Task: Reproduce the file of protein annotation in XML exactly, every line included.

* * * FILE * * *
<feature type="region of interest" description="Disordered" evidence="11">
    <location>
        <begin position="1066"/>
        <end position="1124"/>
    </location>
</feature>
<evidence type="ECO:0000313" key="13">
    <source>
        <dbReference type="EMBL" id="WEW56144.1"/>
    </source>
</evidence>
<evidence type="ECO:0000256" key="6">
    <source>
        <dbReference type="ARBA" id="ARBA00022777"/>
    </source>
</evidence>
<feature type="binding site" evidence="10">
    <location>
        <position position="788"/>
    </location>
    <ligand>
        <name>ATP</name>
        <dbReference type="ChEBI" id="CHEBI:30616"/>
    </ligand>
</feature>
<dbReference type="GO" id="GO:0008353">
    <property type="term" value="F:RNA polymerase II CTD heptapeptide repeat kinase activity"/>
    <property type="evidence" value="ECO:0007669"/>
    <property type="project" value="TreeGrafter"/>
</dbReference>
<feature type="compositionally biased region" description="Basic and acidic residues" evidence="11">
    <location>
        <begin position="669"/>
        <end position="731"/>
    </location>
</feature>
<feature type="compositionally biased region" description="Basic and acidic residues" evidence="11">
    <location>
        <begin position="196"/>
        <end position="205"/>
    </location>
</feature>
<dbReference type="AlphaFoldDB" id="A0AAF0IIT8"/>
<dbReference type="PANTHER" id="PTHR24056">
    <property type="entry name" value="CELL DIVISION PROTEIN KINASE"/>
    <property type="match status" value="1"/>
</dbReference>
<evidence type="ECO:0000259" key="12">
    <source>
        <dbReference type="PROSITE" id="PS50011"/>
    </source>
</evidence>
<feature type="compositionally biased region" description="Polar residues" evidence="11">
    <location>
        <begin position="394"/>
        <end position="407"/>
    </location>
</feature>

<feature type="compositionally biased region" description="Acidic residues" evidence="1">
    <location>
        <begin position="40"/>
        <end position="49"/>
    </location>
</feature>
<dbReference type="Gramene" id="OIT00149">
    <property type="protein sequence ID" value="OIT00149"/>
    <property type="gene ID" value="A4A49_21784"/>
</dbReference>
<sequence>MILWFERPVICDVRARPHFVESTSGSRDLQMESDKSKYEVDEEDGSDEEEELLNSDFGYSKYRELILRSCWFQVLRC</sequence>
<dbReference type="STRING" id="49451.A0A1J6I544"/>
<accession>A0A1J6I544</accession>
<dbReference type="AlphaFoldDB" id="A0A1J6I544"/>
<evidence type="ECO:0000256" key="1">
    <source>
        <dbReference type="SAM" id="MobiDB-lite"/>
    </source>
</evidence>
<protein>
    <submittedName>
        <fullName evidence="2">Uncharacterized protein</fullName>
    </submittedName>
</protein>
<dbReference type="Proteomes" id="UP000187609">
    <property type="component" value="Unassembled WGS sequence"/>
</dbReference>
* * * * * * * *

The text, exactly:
<feature type="region of interest" description="Disordered" evidence="11">
    <location>
        <begin position="1066"/>
        <end position="1124"/>
    </location>
</feature>
<evidence type="ECO:0000313" key="13">
    <source>
        <dbReference type="EMBL" id="WEW56144.1"/>
    </source>
</evidence>
<evidence type="ECO:0000256" key="6">
    <source>
        <dbReference type="ARBA" id="ARBA00022777"/>
    </source>
</evidence>
<feature type="binding site" evidence="10">
    <location>
        <position position="788"/>
    </location>
    <ligand>
        <name>ATP</name>
        <dbReference type="ChEBI" id="CHEBI:30616"/>
    </ligand>
</feature>
<dbReference type="GO" id="GO:0008353">
    <property type="term" value="F:RNA polymerase II CTD heptapeptide repeat kinase activity"/>
    <property type="evidence" value="ECO:0007669"/>
    <property type="project" value="TreeGrafter"/>
</dbReference>
<feature type="compositionally biased region" description="Basic and acidic residues" evidence="11">
    <location>
        <begin position="669"/>
        <end position="731"/>
    </location>
</feature>
<feature type="compositionally biased region" description="Basic and acidic residues" evidence="11">
    <location>
        <begin position="196"/>
        <end position="205"/>
    </location>
</feature>
<dbReference type="AlphaFoldDB" id="A0AAF0IIT8"/>
<dbReference type="PANTHER" id="PTHR24056">
    <property type="entry name" value="CELL DIVISION PROTEIN KINASE"/>
    <property type="match status" value="1"/>
</dbReference>
<evidence type="ECO:0000259" key="12">
    <source>
        <dbReference type="PROSITE" id="PS50011"/>
    </source>
</evidence>
<feature type="compositionally biased region" description="Polar residues" evidence="11">
    <location>
        <begin position="394"/>
        <end position="407"/>
    </location>
</feature>

<feature type="compositionally biased region" description="Acidic residues" evidence="1">
    <location>
        <begin position="40"/>
        <end position="49"/>
    </location>
</feature>
<dbReference type="Gramene" id="OIT00149">
    <property type="protein sequence ID" value="OIT00149"/>
    <property type="gene ID" value="A4A49_21784"/>
</dbReference>
<sequence>MILWFERPVICDVRARPHFVESTSGSRDLQMESDKSKYEVDEEDGSDEEEELLNSDFGYSKYRELILRSCWFQVLRC</sequence>
<dbReference type="STRING" id="49451.A0A1J6I544"/>
<accession>A0A1J6I544</accession>
<dbReference type="AlphaFoldDB" id="A0A1J6I544"/>
<evidence type="ECO:0000256" key="1">
    <source>
        <dbReference type="SAM" id="MobiDB-lite"/>
    </source>
</evidence>
<protein>
    <submittedName>
        <fullName evidence="2">Uncharacterized protein</fullName>
    </submittedName>
</protein>
<dbReference type="Proteomes" id="UP000187609">
    <property type="component" value="Unassembled WGS sequence"/>
</dbReference>